Scott Reither | Maui Hawaii Fine Art Photography | Workshops


Discover more about award winning landscape photographer's fine art career, famous collectors, world travels, unique shooting techniques, & photo workshops.



1.  Be willing to miss Happy Hour and dinner at a popular dinnertime.

Most people seem to eat dinner around sunset.  If you're an outdoor landscape photographer, you're not sitting at this table.  Happy Hour...fuhgeddaboudit!  Dinner and drinks both have to come later, after dark, and after the nights shooting.

2.  Be willing to wake up earlier than you'd ever consider otherwise.

Most people I personally prefer to sleep in to reasonable hours like 7 or 8am (or, even 9am on occasion), but when you are driven to get dynamic images with Sweet Light, there are times when you have to get up at 0' Dark Early - times that begin with a 4 !?!  Yes, I sounds inhumane, but all is soon forgotten when the magical morning light begins - mixed with your 1/2 sleep stupor, a feeling of harmonious bliss can take you over for a righteous and pure morning Happy Hour that leaves you feeling peachy all day.  (Afternoon nap may be required.)

3.  Be willing to struggle, suffer, and otherwise torture yourself.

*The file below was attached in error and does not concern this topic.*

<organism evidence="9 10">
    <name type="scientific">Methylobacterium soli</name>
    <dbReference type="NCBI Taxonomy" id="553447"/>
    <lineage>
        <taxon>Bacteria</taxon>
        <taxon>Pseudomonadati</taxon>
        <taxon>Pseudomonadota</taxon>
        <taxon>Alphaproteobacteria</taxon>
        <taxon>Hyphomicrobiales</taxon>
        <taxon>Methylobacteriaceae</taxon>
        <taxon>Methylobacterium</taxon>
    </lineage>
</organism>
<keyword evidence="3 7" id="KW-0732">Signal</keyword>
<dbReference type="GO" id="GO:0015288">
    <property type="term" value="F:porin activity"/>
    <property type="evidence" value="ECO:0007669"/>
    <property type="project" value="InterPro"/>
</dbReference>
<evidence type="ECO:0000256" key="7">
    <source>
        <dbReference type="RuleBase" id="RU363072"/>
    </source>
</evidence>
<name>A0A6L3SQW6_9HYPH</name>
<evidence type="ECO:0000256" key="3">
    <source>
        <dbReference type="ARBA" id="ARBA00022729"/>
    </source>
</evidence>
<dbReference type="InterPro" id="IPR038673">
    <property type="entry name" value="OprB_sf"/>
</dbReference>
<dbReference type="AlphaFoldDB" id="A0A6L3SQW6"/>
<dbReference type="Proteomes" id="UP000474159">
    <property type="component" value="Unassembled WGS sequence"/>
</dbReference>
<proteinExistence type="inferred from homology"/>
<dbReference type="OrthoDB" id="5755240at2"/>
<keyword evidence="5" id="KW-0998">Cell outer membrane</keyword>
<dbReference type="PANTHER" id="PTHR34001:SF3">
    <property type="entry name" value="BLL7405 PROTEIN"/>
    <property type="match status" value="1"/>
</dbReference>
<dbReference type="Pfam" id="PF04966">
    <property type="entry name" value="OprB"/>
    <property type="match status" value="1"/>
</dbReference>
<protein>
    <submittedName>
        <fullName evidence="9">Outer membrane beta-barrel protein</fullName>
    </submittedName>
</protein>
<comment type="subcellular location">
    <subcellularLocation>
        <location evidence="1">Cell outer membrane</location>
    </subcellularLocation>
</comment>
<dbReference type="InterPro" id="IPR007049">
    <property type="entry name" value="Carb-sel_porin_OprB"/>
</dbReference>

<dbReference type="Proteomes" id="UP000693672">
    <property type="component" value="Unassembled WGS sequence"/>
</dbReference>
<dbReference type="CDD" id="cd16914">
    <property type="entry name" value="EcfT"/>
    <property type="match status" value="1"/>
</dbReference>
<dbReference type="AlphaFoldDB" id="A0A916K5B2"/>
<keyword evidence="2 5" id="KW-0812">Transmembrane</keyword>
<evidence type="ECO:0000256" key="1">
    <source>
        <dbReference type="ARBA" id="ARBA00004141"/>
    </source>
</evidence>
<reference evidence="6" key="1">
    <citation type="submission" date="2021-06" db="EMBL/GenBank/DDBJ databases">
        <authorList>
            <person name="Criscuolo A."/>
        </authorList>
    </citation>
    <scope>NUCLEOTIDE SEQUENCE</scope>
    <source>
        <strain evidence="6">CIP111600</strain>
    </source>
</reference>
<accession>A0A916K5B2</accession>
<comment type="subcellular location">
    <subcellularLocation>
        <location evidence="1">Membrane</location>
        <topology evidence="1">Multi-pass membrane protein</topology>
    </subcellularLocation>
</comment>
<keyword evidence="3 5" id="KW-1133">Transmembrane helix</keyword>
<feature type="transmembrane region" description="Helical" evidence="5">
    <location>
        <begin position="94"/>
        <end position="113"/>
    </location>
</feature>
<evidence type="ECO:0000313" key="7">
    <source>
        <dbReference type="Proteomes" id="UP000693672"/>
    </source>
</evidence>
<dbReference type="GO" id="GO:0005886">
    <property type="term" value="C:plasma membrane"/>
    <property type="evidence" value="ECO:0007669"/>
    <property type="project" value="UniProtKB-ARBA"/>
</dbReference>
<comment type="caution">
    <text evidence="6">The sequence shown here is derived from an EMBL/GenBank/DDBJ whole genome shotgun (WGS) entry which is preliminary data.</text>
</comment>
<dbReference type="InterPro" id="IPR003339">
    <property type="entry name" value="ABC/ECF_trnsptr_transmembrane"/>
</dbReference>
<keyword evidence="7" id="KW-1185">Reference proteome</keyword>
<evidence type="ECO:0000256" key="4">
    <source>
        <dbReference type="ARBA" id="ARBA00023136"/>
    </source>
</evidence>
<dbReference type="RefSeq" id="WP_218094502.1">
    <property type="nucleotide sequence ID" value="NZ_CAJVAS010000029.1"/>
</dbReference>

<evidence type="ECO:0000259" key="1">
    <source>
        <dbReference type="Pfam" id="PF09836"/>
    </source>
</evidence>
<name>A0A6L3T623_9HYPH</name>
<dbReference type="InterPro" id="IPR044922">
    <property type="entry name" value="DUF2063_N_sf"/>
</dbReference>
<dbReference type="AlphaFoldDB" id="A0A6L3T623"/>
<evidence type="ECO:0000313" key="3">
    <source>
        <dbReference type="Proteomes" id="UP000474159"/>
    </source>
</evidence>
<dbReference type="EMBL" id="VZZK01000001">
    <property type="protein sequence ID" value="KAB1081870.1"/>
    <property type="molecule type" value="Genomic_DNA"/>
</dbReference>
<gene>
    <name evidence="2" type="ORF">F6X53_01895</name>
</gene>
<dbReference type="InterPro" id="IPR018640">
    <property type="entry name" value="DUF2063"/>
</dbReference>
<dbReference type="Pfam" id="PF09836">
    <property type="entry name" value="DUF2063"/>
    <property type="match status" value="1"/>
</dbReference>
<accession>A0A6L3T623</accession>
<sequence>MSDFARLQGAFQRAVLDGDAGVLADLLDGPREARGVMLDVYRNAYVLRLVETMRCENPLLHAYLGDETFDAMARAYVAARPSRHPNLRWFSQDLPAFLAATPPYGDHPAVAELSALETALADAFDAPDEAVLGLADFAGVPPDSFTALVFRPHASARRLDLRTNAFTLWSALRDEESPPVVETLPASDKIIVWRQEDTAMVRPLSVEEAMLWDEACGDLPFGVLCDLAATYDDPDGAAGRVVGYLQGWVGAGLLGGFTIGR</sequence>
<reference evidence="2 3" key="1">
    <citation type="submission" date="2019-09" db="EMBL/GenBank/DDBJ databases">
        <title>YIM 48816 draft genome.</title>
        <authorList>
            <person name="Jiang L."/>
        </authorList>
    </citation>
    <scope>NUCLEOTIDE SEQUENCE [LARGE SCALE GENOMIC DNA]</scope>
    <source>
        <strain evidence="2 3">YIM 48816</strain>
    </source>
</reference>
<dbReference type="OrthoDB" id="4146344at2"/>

Unless you find satisfaction in only making images alongside the edge of the road or parking lot, the same images anyone else can easily make, then as an outdoor landscape photographer, you're going to have to suffer at the hand of nature.  You will have to spend many hours in the elements, hiking and climbing and waiting in the hot or the cold or the wet, all the while quieting your mind which can get extremely noisy during these uncomfortable times.  Fortunately, most of us who choose this photographic path do so because we love nature, whether punishing or not.  I always feel that the more one pushes up against the comfort zones of the ego, the more of a gem there is to be found - especially while in the stillness of nature.

This past weekend, myself and a couple of friends decided to push up against these comfort zones and hike from close to sea-level to 8,000 feet over a course of 17 miles and 48 hours - UP! the Kaupo Gap and through the Haleakala Crater of Maui.  I carried 50 pounds of weight which in addition to all my camping gear, included my camera and lens, filters and a tripod, with hopes of being able to make an image or two along the way.  As it turned out, not much success in the way of an image for my limited edition collection on this journey, but there was still a gem there to be found, shining amongst the struggles and efforts required to make it through this demanding hike.